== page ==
Visual thinking tools can be analog or digital. When you think about using visuals at work, you likely think about whiteboards first. A whiteboard can be a great place to collaborate. So can paper.

Digital options for visual thinking are getting pretty good. You can use digital collaboration platforms like Miro or Mural. You can bring a remote team together on Butter. Even Zoom has a whiteboard screen sharing option. Many of these tools will allow you to draw using a stylus or use built-in options like sticky notes and shapes.

Whatever you choose to use for yourself or your team, remember that it takes time and practice to become comfortable with any tool.

When Eric created the Journey of an Idea, he used a drawing app with an iPad and Apple Pencil because he was creating something on his own that he then shared with me.

3 Tips for Finding the Right Visual Tools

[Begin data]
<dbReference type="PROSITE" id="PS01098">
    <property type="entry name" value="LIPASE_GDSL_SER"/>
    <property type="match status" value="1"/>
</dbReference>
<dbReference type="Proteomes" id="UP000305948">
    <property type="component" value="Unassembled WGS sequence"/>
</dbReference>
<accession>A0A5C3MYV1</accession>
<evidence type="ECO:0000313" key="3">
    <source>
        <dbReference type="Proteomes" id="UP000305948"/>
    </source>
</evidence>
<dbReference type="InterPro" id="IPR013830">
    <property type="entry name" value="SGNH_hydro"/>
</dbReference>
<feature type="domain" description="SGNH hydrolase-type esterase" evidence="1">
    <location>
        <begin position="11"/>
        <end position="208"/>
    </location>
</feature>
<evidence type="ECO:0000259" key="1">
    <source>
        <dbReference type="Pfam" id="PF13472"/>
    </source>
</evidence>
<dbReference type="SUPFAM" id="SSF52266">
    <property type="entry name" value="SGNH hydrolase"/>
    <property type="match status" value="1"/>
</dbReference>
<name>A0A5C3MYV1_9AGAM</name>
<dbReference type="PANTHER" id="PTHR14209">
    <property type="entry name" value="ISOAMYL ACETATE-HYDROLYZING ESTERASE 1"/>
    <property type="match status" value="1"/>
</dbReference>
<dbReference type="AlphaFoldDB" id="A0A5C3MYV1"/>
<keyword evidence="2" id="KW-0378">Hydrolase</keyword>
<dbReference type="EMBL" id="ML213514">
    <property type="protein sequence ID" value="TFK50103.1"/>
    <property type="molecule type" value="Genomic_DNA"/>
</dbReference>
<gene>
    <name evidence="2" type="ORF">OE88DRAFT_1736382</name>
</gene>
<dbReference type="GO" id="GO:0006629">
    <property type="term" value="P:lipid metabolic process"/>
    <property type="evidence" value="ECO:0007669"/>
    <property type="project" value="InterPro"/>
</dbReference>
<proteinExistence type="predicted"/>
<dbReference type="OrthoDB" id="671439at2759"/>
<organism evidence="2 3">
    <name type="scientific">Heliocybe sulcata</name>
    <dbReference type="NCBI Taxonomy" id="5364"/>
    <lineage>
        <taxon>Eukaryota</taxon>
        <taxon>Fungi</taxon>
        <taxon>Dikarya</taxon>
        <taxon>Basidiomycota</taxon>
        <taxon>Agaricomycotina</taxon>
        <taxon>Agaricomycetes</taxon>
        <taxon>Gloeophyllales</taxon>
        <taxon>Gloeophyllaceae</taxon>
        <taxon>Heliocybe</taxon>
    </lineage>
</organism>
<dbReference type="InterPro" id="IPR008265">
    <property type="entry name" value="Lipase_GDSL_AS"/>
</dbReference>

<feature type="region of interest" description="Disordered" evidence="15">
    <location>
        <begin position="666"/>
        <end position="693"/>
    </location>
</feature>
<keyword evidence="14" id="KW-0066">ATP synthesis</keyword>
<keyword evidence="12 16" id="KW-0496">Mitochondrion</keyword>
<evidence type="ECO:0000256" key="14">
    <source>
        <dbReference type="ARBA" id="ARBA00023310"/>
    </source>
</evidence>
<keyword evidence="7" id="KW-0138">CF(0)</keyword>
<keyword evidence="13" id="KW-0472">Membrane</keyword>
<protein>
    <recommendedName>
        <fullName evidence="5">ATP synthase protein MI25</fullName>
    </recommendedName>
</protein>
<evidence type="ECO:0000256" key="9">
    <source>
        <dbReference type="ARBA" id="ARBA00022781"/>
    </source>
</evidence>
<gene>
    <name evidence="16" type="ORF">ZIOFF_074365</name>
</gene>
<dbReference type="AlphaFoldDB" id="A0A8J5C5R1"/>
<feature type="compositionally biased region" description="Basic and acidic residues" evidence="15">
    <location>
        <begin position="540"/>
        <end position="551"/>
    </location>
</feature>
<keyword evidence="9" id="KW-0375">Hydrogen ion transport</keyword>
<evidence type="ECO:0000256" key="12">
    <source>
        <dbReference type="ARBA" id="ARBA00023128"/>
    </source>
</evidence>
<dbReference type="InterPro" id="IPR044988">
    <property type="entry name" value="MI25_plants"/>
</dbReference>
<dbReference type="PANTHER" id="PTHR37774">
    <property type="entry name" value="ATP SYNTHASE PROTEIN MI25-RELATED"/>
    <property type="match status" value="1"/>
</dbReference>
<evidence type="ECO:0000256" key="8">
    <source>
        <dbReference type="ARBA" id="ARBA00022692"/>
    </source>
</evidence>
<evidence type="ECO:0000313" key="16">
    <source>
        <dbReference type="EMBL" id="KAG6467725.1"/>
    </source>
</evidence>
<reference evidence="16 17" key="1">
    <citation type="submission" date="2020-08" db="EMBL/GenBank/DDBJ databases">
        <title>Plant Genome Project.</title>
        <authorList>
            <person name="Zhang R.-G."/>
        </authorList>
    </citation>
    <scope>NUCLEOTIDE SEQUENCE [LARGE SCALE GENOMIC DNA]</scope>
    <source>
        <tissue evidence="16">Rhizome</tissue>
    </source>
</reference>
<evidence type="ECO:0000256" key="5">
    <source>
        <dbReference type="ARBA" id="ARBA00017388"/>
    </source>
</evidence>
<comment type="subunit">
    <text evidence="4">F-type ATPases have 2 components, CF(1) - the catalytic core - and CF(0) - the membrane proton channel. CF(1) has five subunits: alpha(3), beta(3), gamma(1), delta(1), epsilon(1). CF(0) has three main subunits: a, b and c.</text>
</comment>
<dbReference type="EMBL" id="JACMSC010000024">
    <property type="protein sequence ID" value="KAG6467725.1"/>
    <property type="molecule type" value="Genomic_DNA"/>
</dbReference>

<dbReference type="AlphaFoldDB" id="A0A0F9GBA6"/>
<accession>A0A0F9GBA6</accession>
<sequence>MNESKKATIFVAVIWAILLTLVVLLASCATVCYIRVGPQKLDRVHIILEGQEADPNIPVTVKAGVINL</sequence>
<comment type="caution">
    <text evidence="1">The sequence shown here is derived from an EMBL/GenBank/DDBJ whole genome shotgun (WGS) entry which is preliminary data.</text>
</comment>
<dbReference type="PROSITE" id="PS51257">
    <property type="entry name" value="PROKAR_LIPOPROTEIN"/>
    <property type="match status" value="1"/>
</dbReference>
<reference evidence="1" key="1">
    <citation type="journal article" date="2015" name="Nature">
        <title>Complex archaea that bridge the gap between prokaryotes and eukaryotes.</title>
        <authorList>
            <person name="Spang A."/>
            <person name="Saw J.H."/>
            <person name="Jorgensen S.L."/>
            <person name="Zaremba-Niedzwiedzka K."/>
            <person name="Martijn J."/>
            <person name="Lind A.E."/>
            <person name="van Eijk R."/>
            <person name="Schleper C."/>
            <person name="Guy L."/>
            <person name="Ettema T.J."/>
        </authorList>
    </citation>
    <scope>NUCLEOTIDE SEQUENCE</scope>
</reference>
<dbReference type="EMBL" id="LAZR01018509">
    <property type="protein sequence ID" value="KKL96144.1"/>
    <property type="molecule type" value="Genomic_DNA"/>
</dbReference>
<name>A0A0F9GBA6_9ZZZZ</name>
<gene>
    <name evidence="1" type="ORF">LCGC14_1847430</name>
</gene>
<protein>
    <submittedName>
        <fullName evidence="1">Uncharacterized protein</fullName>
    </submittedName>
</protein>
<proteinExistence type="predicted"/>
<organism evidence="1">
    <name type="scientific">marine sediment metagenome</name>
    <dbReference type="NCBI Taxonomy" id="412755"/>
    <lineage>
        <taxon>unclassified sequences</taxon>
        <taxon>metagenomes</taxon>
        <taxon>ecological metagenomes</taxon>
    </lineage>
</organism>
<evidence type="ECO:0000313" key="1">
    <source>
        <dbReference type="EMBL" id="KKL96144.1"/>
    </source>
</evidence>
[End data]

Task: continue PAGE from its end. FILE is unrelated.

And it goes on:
1. People will use what works for them: As you are practicing bringing visuals into your work, pay attention to what you prefer using and stick with that. If you prefer a whiteboard, jumping to a drawing app is going to take time.

  2. Find the right tools for team collaboration: If your team works remotely, find options that allow you to collaborate visually.

  3. Save it! Take the time to set up processes for storing and sharing visuals generated through collaboration.

So the next time you are thinking through big ideas for your startup or trying to get people to see what you see, grab a pen, jump up to the whiteboard, or open a Miro board and let visuals guide you.

If you are looking for ways to develop your visual thinking skills, I invite you to check out our course, Unlocking Visual Thinking, or to join our free monthly workshops, where we test out visual thinking together.